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Siemens backs new wireless technology

The company teams up with Flarion, which makes a new kind of wireless technology that competes with Wi-Fi and 3G cellular.

German telecommunications gear maker Siemens is backing a new kind of broadband wireless technology that will compete with Wi-Fi and 3G cellular services.

The company on Friday said it is partnering with Flarion Technologies to develop wireless infrastructure products that use a cellular technology called Flash-OFDM (Orthogonal Frequency Division Multiplexing).

Under the terms of the agreement, Flarion will develop the basic equipment to meet Siemens' product specifications. Siemens expects to begin offering a Flash-OFDM product by the second quarter of 2005.

Several cell phone service providers are already testing Flarion's technology, including Vodafone, Nextel Communications and T-Mobile. Nextel has been offering a commercial service using Flash-OFDM since April in North Carolina.

Siemens is among the first major telecommunications equipment makers to adopt the technology. It should provide a shot in the arm to Flarion's efforts to promote the technology.

In February, Flarion announced that it was working with Motorola on a special public-safety project in Washington, D.C. But the companies have not announced an agreement to incorporate the technology in any of Motorola's products.

OFDM transmits multiple signals simultaneously over a single transmission path, such as a cable or wireless system. The data is spread over a large number of carriers that are spaced apart at precise frequencies. Flarion has developed its own flavor of OFDM, called , which uses multiple tones to quickly hop between frequencies to spread signals over a given spectrum band.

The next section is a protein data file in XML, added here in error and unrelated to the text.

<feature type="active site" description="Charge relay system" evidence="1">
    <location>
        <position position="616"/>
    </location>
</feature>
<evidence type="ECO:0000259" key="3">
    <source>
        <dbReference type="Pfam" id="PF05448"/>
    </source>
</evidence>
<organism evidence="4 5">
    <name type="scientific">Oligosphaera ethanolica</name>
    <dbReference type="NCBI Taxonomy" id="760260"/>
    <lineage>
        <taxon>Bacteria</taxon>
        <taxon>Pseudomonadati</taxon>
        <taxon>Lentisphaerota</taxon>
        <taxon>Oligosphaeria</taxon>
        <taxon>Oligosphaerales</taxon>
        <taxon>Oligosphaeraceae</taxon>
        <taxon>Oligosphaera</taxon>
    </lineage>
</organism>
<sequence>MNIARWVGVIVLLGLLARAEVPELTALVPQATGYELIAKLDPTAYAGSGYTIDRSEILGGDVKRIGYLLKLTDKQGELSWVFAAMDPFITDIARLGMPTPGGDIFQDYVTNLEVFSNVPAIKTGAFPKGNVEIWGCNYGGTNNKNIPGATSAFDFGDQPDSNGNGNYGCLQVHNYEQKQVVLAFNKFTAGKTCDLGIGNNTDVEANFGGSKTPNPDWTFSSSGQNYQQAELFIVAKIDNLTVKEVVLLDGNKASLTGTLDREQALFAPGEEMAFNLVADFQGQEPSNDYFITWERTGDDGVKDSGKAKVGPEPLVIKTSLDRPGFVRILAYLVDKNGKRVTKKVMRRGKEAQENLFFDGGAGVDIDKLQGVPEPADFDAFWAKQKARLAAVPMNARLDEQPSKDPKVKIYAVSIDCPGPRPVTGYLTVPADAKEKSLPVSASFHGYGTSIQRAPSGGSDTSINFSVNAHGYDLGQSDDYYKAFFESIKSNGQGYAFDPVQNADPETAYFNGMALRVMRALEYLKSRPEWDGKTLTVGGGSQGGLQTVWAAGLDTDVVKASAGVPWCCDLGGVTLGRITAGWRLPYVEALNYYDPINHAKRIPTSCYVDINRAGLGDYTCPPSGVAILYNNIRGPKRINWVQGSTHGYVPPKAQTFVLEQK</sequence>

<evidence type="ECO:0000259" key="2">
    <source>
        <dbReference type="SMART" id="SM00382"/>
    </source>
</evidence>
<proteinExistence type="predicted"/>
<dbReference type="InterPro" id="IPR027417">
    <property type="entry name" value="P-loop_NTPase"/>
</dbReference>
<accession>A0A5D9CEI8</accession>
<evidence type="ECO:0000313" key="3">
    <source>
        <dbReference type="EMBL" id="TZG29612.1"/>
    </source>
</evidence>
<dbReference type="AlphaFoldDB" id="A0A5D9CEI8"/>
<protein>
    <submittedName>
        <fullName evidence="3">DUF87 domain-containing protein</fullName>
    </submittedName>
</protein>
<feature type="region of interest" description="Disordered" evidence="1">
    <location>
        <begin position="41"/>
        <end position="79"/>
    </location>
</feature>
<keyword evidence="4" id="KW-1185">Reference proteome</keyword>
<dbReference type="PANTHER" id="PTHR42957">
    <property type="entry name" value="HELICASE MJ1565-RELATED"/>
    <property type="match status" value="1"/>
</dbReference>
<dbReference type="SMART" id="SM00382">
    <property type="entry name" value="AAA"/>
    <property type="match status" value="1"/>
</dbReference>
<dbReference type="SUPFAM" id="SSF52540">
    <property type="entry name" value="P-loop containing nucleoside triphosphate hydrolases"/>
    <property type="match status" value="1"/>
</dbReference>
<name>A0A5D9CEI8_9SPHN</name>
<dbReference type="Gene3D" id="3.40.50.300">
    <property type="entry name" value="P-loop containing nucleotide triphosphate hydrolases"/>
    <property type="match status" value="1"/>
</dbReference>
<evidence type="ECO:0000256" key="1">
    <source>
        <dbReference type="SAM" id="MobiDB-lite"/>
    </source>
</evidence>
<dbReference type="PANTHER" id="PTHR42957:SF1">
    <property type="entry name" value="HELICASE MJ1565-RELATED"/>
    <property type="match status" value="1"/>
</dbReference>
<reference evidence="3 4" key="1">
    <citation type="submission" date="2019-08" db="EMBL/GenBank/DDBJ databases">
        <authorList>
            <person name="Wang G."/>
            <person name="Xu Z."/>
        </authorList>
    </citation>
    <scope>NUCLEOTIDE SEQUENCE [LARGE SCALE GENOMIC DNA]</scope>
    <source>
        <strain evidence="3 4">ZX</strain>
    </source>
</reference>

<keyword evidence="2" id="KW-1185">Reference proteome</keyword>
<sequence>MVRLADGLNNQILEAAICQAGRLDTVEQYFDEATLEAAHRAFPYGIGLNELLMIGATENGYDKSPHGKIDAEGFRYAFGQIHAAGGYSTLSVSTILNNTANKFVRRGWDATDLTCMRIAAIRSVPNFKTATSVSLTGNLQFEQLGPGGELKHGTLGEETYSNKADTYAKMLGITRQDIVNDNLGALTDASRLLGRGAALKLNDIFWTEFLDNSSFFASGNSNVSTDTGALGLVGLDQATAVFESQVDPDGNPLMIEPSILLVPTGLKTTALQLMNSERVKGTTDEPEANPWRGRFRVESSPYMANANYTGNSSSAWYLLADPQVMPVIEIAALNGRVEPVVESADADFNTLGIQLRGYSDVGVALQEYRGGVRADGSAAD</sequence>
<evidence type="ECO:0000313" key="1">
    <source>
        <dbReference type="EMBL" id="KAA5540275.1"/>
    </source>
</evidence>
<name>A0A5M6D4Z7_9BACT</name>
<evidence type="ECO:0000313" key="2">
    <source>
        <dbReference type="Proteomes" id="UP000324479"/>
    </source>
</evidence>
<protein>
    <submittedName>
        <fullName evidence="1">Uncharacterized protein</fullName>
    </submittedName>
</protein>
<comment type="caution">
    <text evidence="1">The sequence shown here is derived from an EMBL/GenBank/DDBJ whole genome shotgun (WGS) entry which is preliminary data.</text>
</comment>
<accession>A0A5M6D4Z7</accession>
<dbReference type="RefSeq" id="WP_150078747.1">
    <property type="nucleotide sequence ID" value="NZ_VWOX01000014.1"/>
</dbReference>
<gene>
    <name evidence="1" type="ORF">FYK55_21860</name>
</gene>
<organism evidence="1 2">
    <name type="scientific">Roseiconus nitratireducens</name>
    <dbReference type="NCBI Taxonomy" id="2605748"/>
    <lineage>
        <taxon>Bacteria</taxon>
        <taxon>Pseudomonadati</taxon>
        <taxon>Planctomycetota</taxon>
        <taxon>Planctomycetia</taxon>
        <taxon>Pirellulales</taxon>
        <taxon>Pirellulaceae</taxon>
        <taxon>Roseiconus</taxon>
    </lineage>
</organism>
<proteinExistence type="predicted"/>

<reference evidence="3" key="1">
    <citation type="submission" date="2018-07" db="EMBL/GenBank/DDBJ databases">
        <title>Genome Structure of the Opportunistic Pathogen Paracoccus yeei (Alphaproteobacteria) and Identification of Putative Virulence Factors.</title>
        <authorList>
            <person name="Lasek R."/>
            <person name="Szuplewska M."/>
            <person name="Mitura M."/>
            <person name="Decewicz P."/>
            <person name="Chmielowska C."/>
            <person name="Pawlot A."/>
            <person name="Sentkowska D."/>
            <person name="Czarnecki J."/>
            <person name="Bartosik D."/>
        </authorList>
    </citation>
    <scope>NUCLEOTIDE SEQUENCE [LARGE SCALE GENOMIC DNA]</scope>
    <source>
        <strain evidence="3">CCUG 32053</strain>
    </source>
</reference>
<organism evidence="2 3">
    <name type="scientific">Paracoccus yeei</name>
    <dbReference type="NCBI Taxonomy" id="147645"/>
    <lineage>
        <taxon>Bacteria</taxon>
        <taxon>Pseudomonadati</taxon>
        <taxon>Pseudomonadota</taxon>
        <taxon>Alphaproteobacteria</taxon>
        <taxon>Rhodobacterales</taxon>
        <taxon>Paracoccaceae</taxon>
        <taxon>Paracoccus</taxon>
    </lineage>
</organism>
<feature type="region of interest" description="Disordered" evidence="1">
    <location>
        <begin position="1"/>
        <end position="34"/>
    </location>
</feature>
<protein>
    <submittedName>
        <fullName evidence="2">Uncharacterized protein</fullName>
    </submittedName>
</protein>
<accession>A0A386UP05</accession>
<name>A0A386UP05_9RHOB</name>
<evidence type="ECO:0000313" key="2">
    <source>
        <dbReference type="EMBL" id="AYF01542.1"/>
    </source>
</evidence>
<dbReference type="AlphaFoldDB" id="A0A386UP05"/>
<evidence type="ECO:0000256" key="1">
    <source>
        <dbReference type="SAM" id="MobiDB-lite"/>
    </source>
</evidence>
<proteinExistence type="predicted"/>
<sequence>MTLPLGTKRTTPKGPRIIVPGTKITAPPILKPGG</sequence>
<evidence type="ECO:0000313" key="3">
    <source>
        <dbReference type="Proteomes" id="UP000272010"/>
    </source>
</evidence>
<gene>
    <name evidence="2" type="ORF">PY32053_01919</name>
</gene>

Flash-OFDM is an attractive technology, because it offers relatively high connection speeds over an unlicensed and unused frequency. It offers connection rates of 1.5 megabits per second. Cellular providers offer data rates of only 300 kilobits per second to 500kbps over CDMA, or Code Division Multiple Access, services.

Data rates over Wi-Fi are still higher than Flash-OFDM. Services using the 802.11b specification can handle speeds up to 11mbps. The 802.11g specification has optimal rates of 54mbps. And the proposed next-generation W-Fi standard, 802.11n, will enable throughput rates of up to 100mbps.

Unlike Wi-Fi technology, Flash-OFDM also allows mobile wireless users to connect to the network even while traveling at high speeds, such as on a train.

Flash-OFDM uses the 450-megahertz frequency, which had been occupied by Nordic Mobile Telephone to provide analog telephony services. Since the introduction of digital mobile communications, this unlicensed radio frequency has been relatively unused. Eastern European and Asian countries have taken the lead in deploying services in this frequency, because it provides them an affordable way to offer broadband wireless.

The next generation of cellular technology from Qualcomm, called CDMA2000 1xEVDO (Evolution Data Optimized), also uses this radio frequency.